What the hell? We did everything you asked. We have hung in there for you. You promised we would get some rest and you wouldn’t push us for a while. Should we not trust you? I thought we were taking care of each other, I thought we could trust each other.
At the end of that run, I literally talked back to my body out loud. I told it how sorry I was, and that it was right. I reiterated to it what I had many times during training and during and after the race which was how grateful I was for it, and how proud I was to be the soul it was carrying through this life. I thanked it, and assured it over and over that it could in fact trust me, and promised that I would listen to it, and follow what it tells me it needs to look, feel, and perform at it’s best. I felt lucky that we had massages planned later on that day; I think that helped ease some of the distrust between my body and I that was brought up by the premature cold 7 mile run.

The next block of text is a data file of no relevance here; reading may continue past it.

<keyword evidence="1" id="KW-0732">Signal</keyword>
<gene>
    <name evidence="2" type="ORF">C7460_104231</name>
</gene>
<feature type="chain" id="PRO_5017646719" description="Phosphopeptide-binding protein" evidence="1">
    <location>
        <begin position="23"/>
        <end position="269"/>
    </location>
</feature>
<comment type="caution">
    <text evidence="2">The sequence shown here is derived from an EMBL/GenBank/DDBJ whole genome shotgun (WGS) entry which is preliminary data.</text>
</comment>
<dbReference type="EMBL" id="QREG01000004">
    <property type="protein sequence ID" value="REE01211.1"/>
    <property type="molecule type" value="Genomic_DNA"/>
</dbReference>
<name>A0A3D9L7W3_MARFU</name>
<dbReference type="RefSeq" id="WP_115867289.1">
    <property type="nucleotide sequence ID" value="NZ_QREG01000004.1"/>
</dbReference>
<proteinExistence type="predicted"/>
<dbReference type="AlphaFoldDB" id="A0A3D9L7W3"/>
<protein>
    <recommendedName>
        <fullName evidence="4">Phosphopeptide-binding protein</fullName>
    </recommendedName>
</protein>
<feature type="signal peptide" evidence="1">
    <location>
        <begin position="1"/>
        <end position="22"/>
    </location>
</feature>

Rather than set any firm goals for 2018, right now, I am just trying to work to get my body back to a happy place. As many of you read in an earlier post , while marathon training left me with the best aerobic endurance I have ever had in my life, I was not thrilled with the way it made my body look and feel. While the maintenance of my strength training throughout undoubtedly aided in preventing any injuries, the shorter lifting sessions and longer mileage softened the muscle tone I had worked so hard to achieve the year before. I’d like to get that tone back, and also get my body feeling spry again. I want to feel the bounce and the flexibility that’s been missing since I loaded up the miles and cut down to one yoga class a week. Here’s what I am doing now and how I plan to finish out the rest of the year:
Monday: Rest. One thing I took from training and am keeping is a real emphasis on quality rest. For years I worked out 6 days a week. It wasn’t until marathon training that I learned that my body works better when not in a constant state of fatigue. The extra rest day not only provides me with another morning writing session each week, it also improves my performance in my workouts through the seven days.